The most common claims pursued by trustees include
These claims commonly occur when a debtor is aware that they will soon be declared bankrupt. They transfer their valuable assets or money to a related party at an undervalue in attempt to conceal it from becoming part of the Bankrupts’ estate.
Under Section 120 of the Bankruptcy Act 1966 (“The Act”), the related party can be the subject of recovery actions by a Bankruptcy Trustee to receive fair market value for the assets.
Transfers to defeat creditors
This is where a person (who is subsequently declared bankrupt) transfers property to another
person with an intention to protect that property from becoming a part of their Bankrupt Estate and subsequently being distributed to creditors or with an intention to defeat or delay the proper distribution of that property to creditors.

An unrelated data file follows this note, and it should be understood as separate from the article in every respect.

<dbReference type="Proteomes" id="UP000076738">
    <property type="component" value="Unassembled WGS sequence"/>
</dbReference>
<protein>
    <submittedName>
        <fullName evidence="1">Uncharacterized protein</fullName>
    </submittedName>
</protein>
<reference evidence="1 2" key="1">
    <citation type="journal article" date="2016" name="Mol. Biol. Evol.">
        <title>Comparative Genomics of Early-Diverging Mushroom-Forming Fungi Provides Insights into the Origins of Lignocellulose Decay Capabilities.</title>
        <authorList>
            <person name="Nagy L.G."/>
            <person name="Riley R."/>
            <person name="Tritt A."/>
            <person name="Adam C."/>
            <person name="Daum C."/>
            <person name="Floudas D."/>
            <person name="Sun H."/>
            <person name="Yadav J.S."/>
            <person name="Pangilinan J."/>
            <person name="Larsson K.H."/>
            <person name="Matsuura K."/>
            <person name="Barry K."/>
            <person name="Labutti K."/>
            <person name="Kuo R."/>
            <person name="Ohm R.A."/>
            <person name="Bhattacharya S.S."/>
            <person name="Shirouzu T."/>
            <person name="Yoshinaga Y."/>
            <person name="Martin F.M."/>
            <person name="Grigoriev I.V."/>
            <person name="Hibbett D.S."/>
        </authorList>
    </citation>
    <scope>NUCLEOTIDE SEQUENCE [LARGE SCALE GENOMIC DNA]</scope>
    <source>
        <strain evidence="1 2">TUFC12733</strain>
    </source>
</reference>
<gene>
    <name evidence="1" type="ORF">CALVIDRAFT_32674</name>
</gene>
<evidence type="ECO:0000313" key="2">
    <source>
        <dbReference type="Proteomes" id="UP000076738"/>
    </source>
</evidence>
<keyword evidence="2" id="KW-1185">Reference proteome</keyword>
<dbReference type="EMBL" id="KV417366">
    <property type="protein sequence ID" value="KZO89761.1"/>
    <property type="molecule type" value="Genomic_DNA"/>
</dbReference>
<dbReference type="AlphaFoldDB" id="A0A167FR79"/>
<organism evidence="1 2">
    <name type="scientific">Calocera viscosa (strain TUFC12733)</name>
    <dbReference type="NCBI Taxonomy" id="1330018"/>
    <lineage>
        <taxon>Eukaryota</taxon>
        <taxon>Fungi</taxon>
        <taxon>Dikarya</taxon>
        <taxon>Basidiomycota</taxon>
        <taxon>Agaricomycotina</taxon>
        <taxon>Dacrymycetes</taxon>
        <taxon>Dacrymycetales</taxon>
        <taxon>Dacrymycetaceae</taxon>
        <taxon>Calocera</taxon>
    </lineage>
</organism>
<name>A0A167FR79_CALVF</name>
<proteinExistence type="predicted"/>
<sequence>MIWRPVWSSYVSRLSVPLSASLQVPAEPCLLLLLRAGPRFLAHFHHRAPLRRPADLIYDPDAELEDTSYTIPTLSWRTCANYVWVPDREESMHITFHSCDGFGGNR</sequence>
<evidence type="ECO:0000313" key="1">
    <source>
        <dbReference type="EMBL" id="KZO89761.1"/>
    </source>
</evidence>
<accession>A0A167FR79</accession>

Under Section 121 of The Act, the third party can be the subject of recovery actions by a Bankruptcy Trustee to recover assets rightfully belonging to the bankrupt’s estate.
Third Party Transactions
This is where a transfer of property has taken place between two parties (the Bankrupt and the transferee) and subsequently, the transferee gives some or all of the consideration for that transfer to a third party.
Under Section 121A of The Act, the third party can be the subject of recovery actions by a Bankruptcy Trustee where that consideration should have been paid to the Bankrupt.
Avoidance of preferences
Preferences occur where a creditor has received an advantage over other creditors, by receiving payment (or other type of transaction) for their outstanding liabilities and does so in circumstances where they knew, or ought to have known, that the Bankrupt was insolvent.
Under Section 122 of The Act, the creditor can be the subject of recovery actions by a Bankruptcy Trustee to recoup the funds received by them.
These claims arise when there is a debt owing to the Bankrupt by an independent third party.